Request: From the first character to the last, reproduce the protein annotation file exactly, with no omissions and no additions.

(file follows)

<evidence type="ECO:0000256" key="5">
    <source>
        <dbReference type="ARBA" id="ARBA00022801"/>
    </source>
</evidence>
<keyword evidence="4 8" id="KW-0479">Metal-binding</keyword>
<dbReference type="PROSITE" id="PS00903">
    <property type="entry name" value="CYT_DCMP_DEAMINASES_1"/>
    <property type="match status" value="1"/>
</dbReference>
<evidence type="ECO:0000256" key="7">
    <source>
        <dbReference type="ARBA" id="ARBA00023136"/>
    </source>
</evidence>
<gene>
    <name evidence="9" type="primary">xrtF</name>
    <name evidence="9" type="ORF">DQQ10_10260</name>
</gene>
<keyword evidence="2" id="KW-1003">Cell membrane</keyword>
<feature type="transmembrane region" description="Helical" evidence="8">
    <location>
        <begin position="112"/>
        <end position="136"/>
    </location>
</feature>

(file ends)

<evidence type="ECO:0000256" key="5">
    <source>
        <dbReference type="ARBA" id="ARBA00022801"/>
    </source>
</evidence>
<keyword evidence="4 8" id="KW-0479">Metal-binding</keyword>
<dbReference type="PROSITE" id="PS00903">
    <property type="entry name" value="CYT_DCMP_DEAMINASES_1"/>
    <property type="match status" value="1"/>
</dbReference>
<evidence type="ECO:0000256" key="7">
    <source>
        <dbReference type="ARBA" id="ARBA00023136"/>
    </source>
</evidence>
<gene>
    <name evidence="9" type="primary">xrtF</name>
    <name evidence="9" type="ORF">DQQ10_10260</name>
</gene>
<keyword evidence="2" id="KW-1003">Cell membrane</keyword>
<feature type="transmembrane region" description="Helical" evidence="8">
    <location>
        <begin position="112"/>
        <end position="136"/>
    </location>
</feature>